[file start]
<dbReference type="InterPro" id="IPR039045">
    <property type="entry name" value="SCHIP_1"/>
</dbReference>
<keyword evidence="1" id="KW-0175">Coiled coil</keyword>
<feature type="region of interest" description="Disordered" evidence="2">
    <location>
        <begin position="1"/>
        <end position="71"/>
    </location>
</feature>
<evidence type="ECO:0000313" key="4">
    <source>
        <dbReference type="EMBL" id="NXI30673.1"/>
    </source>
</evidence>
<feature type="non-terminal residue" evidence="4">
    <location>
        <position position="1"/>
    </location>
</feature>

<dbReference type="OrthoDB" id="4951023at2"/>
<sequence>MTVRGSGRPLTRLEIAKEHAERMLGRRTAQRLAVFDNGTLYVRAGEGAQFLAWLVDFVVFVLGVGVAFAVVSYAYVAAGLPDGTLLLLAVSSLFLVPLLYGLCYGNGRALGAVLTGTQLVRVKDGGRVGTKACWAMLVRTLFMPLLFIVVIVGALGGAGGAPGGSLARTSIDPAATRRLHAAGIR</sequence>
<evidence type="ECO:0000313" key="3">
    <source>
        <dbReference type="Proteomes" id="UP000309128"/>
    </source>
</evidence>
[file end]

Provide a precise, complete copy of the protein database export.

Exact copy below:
<dbReference type="InterPro" id="IPR039045">
    <property type="entry name" value="SCHIP_1"/>
</dbReference>
<keyword evidence="1" id="KW-0175">Coiled coil</keyword>
<feature type="region of interest" description="Disordered" evidence="2">
    <location>
        <begin position="1"/>
        <end position="71"/>
    </location>
</feature>
<evidence type="ECO:0000313" key="4">
    <source>
        <dbReference type="EMBL" id="NXI30673.1"/>
    </source>
</evidence>
<feature type="non-terminal residue" evidence="4">
    <location>
        <position position="1"/>
    </location>
</feature>

<dbReference type="OrthoDB" id="4951023at2"/>
<sequence>MTVRGSGRPLTRLEIAKEHAERMLGRRTAQRLAVFDNGTLYVRAGEGAQFLAWLVDFVVFVLGVGVAFAVVSYAYVAAGLPDGTLLLLAVSSLFLVPLLYGLCYGNGRALGAVLTGTQLVRVKDGGRVGTKACWAMLVRTLFMPLLFIVVIVGALGGAGGAPGGSLARTSIDPAATRRLHAAGIR</sequence>
<evidence type="ECO:0000313" key="3">
    <source>
        <dbReference type="Proteomes" id="UP000309128"/>
    </source>
</evidence>